U.S. Sen. Lisa Murkowski said Monday her Republican rival Joe Miller may be creating doubt in the minds of Alaskans about the integrity of the voting process by ratcheting up the hyperbole about possible election fraud.
"I am really astounded that the Miller camp seems to be so paranoid of every step along the way, which is designed to ensure that every Alaska vote is counted," Murkowski told The Associated Press.
Murkowski reacted after Miller said he remained concerned about how Murkowski campaign workers have contacted voters.
"The concern that I have stated before is the concern of contacting absentee voters — finding out how they voted — and then just making knee-jerk challenges to those ballots in an effort to, obviously, having more of the Joe Miller votes thrown out on technicalities," Miller said.
Miller holds a 1,688-vote lead over incumbent Murkowski in the Republican primary.
An attorney for the Miller campaign, Thomas Van Flein, who's also Sarah Palin's attorney, formally asked Lt. Gov. Craig Campbell for an investigation into possible tampering by an observer for the Murkowski campaign.
In a letter, Van Flein claimed the observer at the Mat-Su Division of Elections accessed a state computer for about 20 minutes on Friday while absentee ballots were being verified. Van Flein said the observer may have copied voter information.
He questioned whether a hand-count of the absentee ballots should be required, or at least a review of the computer. He also requested Lt. Gov. Craig Campbell post Alaska State Troopers at counting offices.
The Alaska Division of Elections is scheduled to begin counting many of the 25,510 absentee, questioned and early ballots Tuesday. Not all were cast in the Republican race.
Murkowski, calling from Washington, D.C., where her son was beginning high school, said the questioning of the process may stem from a lack of experience with the election process in the Miller camp.
Miller also may be positioning himself to challenge the results if they break her way, Murkowski said.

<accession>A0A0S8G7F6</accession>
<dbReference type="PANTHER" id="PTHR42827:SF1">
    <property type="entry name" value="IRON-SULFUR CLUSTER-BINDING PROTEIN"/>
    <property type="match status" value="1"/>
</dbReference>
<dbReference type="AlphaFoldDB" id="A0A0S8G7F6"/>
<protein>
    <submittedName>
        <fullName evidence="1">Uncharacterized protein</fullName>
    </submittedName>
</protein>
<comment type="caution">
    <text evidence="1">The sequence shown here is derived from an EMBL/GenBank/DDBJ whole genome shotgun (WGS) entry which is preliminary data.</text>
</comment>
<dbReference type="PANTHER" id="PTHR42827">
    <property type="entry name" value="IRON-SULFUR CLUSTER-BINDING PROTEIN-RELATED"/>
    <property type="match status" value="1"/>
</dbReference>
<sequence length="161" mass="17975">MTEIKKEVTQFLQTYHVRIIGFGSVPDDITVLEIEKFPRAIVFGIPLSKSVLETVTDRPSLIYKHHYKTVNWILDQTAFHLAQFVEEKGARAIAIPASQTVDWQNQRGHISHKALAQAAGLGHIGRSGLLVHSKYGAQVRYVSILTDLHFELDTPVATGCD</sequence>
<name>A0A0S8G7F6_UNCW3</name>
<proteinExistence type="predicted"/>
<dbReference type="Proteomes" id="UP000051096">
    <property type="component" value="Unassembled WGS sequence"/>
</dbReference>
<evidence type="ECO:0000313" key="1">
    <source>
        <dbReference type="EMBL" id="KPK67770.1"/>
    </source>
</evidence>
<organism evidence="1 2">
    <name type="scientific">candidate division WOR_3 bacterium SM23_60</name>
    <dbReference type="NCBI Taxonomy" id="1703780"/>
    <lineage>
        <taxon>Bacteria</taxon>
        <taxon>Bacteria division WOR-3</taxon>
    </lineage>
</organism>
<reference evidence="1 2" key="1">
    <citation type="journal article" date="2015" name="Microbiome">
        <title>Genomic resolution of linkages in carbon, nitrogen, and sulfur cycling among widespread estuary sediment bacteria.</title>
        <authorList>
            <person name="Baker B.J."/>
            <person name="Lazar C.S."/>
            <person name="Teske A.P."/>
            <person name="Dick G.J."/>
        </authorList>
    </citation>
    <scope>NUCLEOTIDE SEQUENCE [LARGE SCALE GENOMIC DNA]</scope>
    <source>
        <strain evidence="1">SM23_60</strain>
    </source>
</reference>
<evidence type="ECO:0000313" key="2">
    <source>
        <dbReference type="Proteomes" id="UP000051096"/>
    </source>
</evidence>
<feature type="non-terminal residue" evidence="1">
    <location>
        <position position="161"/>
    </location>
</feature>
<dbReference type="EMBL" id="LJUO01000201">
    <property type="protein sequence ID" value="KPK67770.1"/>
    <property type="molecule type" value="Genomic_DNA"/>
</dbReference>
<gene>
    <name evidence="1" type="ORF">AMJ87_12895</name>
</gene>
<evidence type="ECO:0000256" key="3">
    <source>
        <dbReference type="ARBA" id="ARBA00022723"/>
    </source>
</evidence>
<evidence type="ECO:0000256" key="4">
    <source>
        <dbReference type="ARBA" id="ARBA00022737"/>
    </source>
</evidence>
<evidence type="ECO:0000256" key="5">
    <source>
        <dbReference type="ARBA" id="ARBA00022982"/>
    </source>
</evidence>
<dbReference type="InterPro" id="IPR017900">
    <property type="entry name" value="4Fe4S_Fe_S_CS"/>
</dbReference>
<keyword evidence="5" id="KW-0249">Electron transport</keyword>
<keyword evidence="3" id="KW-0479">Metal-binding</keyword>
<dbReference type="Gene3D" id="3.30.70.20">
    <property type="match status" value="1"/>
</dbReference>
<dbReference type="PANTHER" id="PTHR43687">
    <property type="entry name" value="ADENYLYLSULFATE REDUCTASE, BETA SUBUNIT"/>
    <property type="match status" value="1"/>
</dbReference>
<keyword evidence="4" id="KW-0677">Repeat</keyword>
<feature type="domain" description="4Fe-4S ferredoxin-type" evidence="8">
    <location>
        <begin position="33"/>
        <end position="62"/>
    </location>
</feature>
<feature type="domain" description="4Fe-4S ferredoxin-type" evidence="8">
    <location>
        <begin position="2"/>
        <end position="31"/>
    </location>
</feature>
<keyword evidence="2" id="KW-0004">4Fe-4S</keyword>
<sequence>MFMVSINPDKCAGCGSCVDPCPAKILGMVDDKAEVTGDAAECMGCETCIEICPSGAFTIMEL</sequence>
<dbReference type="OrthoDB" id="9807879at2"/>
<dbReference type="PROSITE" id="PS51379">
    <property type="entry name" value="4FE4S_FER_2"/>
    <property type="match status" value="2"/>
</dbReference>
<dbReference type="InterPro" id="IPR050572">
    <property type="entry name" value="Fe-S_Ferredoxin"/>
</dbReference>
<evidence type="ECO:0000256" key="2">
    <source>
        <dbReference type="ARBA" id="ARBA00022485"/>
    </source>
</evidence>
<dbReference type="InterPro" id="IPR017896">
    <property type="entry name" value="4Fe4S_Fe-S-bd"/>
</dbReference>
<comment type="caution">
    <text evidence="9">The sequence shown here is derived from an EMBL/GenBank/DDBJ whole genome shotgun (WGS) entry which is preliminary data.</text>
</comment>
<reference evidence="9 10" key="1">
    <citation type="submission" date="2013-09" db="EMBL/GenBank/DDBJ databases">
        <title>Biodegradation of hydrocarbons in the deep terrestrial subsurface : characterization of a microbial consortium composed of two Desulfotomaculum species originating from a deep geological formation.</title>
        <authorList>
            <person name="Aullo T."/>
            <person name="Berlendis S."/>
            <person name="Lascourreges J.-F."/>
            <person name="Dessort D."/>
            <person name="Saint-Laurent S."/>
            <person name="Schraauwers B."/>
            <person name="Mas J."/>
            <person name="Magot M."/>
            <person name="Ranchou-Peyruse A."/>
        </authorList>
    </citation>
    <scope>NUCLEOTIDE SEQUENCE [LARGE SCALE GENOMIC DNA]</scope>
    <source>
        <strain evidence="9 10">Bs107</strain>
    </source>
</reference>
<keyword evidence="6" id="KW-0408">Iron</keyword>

Either way, it's damaging the integrity of the elections process, she said.
"It just seems that in the week since the election, it has just continued to be yet one more hype, one more mischaracterization, one more just trumped up rhetoric, that leaves people to think there's some kind of subterfuge or some kind of shenanigans going on," she said.
Murkowski said she has faith in the system.
"For someone who wants to be Alaska's Republican nominee for Senate, Mr. Miller is certainly afraid of Republicans," she said.
Campbell said he has discussed the Van Flein letter with Attorney General Dan Sullivan and initiated a review. He said the allegations did not require assigning troopers to protect ballots, but he has asked that assistant state attorneys be present when observers are on hand to make sure they comply with rules. He will make a decision later about hand-counting ballots.
Elections director Gail Fenumiai said there was no server for the voting program in the Wasilla office, so no one could have gotten into the system from there.
"I can assure that our ballot tabulation system was not compromised in any way, shape or form," she said.
In another development, the Alaska Libertarian Party's executive committee in an emergency meeting Sunday decided it would not consider swapping out its senatorial candidate for Murkowski.
Party Chairman Scott Kohlhaas said neither Murkowski nor her campaign staff had approached the Libertarians, but speculation was running high.
"It's distracting us from our task at hand," he said, which is to get a Libertarian elected to the state Legislature.
Kohlhaas listed fundamental differences he said Murkowski has with the party, including its backing of a free market economy and neutrality in foreign policy. Murkowski has voted for industry bailouts and pro-war legislation, he said.
While in the Alaska Legislature, Murkowski sponsored a bill that tied Alaska Permanent Fund dividends to Selective Service registration, Kohlhaas said, which runs contrary to Libertarian philosophy of self-ownership, not "state-ownership."
"We never got over that," he said.
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